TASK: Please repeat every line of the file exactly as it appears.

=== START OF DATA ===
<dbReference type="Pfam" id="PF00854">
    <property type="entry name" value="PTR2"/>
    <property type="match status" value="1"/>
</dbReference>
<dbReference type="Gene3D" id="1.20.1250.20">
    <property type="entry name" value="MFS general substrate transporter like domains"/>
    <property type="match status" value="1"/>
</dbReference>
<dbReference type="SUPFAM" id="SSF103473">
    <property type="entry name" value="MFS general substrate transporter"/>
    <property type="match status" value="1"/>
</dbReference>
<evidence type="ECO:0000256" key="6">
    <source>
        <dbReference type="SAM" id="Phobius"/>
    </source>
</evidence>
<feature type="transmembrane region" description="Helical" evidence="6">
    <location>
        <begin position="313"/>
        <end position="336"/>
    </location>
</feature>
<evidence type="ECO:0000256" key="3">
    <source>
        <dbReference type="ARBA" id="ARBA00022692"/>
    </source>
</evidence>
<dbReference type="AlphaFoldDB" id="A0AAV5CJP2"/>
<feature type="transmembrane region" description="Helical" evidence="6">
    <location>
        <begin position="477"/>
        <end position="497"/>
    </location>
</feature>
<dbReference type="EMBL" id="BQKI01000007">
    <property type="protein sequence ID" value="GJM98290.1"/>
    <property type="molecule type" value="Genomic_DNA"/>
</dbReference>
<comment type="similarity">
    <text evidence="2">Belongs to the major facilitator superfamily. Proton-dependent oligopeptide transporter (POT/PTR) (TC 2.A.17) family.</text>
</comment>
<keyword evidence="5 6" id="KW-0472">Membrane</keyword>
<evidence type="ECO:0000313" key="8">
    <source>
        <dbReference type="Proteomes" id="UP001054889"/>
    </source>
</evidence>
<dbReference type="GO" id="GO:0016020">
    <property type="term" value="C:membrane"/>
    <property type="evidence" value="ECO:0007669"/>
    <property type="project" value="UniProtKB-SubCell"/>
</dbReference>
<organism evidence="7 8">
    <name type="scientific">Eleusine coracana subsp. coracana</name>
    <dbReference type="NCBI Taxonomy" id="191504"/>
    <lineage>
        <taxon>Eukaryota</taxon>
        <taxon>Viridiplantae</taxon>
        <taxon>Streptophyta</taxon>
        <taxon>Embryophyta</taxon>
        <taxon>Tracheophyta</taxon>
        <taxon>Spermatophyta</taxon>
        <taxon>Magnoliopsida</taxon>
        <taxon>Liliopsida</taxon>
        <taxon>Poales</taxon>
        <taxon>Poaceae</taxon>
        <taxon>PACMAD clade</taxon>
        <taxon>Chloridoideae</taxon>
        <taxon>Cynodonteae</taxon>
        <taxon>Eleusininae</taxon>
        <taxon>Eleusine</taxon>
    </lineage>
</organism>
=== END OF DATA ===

<dbReference type="Pfam" id="PF00854">
    <property type="entry name" value="PTR2"/>
    <property type="match status" value="1"/>
</dbReference>
<dbReference type="Gene3D" id="1.20.1250.20">
    <property type="entry name" value="MFS general substrate transporter like domains"/>
    <property type="match status" value="1"/>
</dbReference>
<dbReference type="SUPFAM" id="SSF103473">
    <property type="entry name" value="MFS general substrate transporter"/>
    <property type="match status" value="1"/>
</dbReference>
<evidence type="ECO:0000256" key="6">
    <source>
        <dbReference type="SAM" id="Phobius"/>
    </source>
</evidence>
<feature type="transmembrane region" description="Helical" evidence="6">
    <location>
        <begin position="313"/>
        <end position="336"/>
    </location>
</feature>
<evidence type="ECO:0000256" key="3">
    <source>
        <dbReference type="ARBA" id="ARBA00022692"/>
    </source>
</evidence>
<dbReference type="AlphaFoldDB" id="A0AAV5CJP2"/>
<feature type="transmembrane region" description="Helical" evidence="6">
    <location>
        <begin position="477"/>
        <end position="497"/>
    </location>
</feature>
<dbReference type="EMBL" id="BQKI01000007">
    <property type="protein sequence ID" value="GJM98290.1"/>
    <property type="molecule type" value="Genomic_DNA"/>
</dbReference>
<comment type="similarity">
    <text evidence="2">Belongs to the major facilitator superfamily. Proton-dependent oligopeptide transporter (POT/PTR) (TC 2.A.17) family.</text>
</comment>
<keyword evidence="5 6" id="KW-0472">Membrane</keyword>
<evidence type="ECO:0000313" key="8">
    <source>
        <dbReference type="Proteomes" id="UP001054889"/>
    </source>
</evidence>
<dbReference type="GO" id="GO:0016020">
    <property type="term" value="C:membrane"/>
    <property type="evidence" value="ECO:0007669"/>
    <property type="project" value="UniProtKB-SubCell"/>
</dbReference>
<organism evidence="7 8">
    <name type="scientific">Eleusine coracana subsp. coracana</name>
    <dbReference type="NCBI Taxonomy" id="191504"/>
    <lineage>
        <taxon>Eukaryota</taxon>
        <taxon>Viridiplantae</taxon>
        <taxon>Streptophyta</taxon>
        <taxon>Embryophyta</taxon>
        <taxon>Tracheophyta</taxon>
        <taxon>Spermatophyta</taxon>
        <taxon>Magnoliopsida</taxon>
        <taxon>Liliopsida</taxon>
        <taxon>Poales</taxon>
        <taxon>Poaceae</taxon>
        <taxon>PACMAD clade</taxon>
        <taxon>Chloridoideae</taxon>
        <taxon>Cynodonteae</taxon>
        <taxon>Eleusininae</taxon>
        <taxon>Eleusine</taxon>
    </lineage>
</organism>